Although only a small number of cloud workload providers were identified as having been affected, it raises questions about the efficacy of cloud workload protection software—or any installed software—in an enterprise’s public cloud. In this case, the adversary exploited well-known and highly advertised vulnerabilities including the infamous Apache Struts 2, Oracle WebLogic, and Adobe ColdFusion to achieve their mission. Getting in was the easy part. Since most mature security organizations assume compromise is inevitable, this is when additional layers of security are supposed to raise alarms. But if those detection products are uninstalled, uh oh.
Because this attack effectively penetrated north-south perimeter defenses and immediately gained administrative control, most traditional security products would have trouble stopping progression and limiting the “blast radius,” i.e., preventing the malware from removing the security software, in real time. Intrusion detection/intrusion protection systems may pick up on suspicious network behavior, but by then, the damage is likely done.
Establishing zero trust control
Edgewise has thought long and hard about this problem: How do we stop cyber attacks from progressing? It’s impossible to prevent vulnerabilities and therefore impossible to prevent attackers from gaining access to the network (whether that network is on-premises or in the public cloud) and installing malware. It’s not, however, impossible to prevent any new software or services from communicating and therefore causing damage on the network, even if those software and services have been installed using admin privileges.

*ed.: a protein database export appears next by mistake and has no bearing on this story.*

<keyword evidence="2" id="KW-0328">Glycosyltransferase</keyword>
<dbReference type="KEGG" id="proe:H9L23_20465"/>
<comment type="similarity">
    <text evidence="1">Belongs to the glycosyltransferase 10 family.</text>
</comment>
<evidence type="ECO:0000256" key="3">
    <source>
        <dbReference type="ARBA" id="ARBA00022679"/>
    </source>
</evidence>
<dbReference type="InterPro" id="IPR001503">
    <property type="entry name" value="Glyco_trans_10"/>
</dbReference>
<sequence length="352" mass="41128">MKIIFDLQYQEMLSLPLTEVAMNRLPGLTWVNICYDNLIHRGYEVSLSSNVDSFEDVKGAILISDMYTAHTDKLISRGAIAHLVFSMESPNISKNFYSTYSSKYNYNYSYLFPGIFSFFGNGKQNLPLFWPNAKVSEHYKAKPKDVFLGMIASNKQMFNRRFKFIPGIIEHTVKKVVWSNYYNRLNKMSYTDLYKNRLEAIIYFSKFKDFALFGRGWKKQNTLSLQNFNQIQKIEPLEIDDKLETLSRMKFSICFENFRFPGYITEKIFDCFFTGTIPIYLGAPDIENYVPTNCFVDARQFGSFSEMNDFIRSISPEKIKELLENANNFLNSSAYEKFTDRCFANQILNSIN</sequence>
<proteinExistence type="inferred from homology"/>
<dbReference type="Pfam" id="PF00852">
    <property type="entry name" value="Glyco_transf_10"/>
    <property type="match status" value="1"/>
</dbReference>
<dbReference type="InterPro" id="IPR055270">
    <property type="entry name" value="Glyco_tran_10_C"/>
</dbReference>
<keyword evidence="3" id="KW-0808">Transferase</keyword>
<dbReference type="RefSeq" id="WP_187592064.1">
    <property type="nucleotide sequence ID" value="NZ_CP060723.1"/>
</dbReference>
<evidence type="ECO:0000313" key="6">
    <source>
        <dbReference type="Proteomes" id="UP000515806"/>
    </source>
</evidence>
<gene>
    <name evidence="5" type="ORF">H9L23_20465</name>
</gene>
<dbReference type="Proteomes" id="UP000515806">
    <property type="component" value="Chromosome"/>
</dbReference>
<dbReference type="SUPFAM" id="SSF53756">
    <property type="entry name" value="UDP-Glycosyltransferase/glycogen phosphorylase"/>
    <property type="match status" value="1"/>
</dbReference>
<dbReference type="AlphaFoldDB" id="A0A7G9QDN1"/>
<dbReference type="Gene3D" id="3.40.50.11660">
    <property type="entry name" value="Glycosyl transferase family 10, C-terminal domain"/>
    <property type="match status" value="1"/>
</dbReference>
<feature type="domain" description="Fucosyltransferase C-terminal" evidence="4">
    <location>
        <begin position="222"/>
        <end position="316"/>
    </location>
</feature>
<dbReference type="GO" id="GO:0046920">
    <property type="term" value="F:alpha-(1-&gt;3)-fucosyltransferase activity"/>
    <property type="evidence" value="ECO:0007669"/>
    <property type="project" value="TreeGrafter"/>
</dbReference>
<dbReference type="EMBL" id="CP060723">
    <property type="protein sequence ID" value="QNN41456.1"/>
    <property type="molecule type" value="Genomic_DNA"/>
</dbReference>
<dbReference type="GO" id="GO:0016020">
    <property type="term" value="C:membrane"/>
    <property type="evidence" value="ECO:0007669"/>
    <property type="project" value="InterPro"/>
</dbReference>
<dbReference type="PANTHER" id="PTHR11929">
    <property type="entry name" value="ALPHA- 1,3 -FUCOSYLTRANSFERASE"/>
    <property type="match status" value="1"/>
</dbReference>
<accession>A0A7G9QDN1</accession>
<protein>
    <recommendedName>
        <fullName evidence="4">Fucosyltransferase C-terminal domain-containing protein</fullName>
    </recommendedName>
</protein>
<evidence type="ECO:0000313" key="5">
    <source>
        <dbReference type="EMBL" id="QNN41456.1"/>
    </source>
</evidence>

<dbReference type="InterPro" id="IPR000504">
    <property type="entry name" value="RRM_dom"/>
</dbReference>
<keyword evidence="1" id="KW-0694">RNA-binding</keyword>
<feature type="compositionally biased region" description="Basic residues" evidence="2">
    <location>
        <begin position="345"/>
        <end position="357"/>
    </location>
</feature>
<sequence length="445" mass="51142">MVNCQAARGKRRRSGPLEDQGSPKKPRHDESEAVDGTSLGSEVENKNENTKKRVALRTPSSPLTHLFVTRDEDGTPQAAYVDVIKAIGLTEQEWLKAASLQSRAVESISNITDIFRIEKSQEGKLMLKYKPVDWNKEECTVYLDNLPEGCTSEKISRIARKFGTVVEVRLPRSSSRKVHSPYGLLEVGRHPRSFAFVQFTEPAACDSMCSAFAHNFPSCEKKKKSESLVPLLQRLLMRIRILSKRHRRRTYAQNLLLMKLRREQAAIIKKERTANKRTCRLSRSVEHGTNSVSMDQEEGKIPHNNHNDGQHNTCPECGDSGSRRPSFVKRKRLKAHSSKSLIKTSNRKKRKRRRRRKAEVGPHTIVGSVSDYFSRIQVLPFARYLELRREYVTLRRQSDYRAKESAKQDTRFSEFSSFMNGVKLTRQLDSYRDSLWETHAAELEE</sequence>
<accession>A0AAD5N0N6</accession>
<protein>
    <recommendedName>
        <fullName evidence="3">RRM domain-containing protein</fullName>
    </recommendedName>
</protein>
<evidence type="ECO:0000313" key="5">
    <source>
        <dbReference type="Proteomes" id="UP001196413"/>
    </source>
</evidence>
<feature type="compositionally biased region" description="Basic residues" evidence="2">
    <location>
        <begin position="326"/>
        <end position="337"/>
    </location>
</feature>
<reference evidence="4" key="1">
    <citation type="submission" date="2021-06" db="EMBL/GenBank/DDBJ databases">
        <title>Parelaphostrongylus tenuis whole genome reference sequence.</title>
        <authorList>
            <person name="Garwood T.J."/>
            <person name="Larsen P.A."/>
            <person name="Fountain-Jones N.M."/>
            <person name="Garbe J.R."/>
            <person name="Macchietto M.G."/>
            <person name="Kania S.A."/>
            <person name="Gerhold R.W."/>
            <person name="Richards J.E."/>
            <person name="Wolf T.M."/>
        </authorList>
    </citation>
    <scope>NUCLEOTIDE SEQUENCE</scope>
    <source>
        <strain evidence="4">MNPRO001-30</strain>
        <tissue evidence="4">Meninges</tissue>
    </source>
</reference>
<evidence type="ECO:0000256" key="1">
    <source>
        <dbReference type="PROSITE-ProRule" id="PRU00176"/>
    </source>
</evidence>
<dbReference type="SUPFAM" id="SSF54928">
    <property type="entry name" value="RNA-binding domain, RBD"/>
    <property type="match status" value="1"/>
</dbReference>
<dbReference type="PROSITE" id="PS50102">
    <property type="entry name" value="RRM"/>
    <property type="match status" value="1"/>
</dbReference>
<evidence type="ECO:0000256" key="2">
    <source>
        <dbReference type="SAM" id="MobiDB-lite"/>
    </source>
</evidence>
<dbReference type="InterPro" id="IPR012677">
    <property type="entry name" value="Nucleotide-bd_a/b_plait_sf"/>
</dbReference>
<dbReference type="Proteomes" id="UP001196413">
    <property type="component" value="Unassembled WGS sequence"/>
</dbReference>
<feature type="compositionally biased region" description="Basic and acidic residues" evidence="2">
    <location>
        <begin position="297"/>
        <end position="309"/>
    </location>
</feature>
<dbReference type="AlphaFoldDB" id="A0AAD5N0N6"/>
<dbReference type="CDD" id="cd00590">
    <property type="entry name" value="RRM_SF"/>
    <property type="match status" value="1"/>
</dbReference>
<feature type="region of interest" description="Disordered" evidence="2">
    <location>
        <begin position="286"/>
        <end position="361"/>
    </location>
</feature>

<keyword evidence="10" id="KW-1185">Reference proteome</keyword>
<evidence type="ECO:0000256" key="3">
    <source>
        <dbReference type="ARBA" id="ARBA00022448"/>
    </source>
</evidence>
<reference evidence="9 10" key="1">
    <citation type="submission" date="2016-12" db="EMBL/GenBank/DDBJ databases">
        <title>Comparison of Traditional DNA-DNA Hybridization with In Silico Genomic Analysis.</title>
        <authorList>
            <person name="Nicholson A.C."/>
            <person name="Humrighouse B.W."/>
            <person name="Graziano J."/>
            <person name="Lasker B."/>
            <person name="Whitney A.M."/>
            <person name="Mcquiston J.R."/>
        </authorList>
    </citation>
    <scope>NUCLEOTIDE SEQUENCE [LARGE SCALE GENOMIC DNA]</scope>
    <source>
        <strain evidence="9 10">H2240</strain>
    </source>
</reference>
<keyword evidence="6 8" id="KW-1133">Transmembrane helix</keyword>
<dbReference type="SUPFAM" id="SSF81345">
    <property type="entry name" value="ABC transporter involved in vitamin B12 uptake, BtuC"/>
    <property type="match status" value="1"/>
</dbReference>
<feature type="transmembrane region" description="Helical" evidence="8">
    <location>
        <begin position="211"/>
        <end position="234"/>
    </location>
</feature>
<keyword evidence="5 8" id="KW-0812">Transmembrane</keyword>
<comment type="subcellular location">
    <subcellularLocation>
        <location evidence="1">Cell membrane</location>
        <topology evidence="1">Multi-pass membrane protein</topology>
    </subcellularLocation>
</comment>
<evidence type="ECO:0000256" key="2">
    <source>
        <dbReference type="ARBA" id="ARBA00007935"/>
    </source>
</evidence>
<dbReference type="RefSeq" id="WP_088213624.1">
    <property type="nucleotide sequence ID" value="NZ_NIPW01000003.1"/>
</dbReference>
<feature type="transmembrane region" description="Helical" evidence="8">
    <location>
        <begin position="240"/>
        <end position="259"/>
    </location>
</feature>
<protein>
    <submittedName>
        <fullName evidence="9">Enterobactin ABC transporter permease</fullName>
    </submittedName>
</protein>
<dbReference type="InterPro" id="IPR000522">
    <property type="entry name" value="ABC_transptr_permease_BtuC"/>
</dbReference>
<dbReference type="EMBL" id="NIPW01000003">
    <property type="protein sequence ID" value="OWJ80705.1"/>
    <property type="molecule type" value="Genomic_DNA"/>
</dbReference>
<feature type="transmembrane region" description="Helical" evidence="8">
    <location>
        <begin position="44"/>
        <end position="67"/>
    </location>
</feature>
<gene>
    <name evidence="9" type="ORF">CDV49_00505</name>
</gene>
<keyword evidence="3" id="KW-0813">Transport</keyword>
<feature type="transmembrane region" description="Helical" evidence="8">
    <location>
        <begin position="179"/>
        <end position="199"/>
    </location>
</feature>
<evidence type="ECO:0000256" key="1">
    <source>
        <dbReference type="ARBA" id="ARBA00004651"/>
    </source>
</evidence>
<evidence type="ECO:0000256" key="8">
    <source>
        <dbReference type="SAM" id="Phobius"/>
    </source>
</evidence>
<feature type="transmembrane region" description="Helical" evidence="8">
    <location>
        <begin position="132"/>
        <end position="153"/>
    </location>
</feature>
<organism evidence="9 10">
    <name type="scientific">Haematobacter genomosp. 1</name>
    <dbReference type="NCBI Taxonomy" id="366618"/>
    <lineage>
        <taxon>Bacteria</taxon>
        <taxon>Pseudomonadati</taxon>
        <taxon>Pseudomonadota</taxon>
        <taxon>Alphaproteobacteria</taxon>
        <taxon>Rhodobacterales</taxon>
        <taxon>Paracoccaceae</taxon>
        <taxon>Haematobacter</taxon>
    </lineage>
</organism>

The key is combining zero trust principles and software identity-based authorization and authentication. When new software or services appear on the network and try to communicate, Edgewise verifies their cryptographic fingerprint before a request is sent. But that’s not all; Edgewise uses symmetric verification to re-authenticate the legitimacy of the software or service again before it’s allowed to connect to the intended host/application/server. This process ensures that even if software is tampered with in transit it cannot connect and propagate an attack — malware would be contained and prevented from doing further damage. In the case of this Rocke attack, the command-and-control would have been prevented. All communication inside an Edgewise-managed network is treated as malicious and if it doesn’t match a verified identity, execution is denied. Moreover, the Edgewise agent employs tamper-resistance countermeasures and alerts on the backend should an agent be uninstalled or lose heartbeat.
In an article on Threat Post, researchers at Palo Alto question whether ”agent-based cloud security solution[s] may not be enough to prevent evasive malware targeted at public cloud infrastructure.” But Edgewise was built precisely for this purpose — to protect public cloud and other virtual infrastructures. Only Edgewise uses the cryptographic identities of software and services—as opposed to address-based information—as the basis for security control. This means that even when the attackers get in, they can’t use the network itself to further an attack.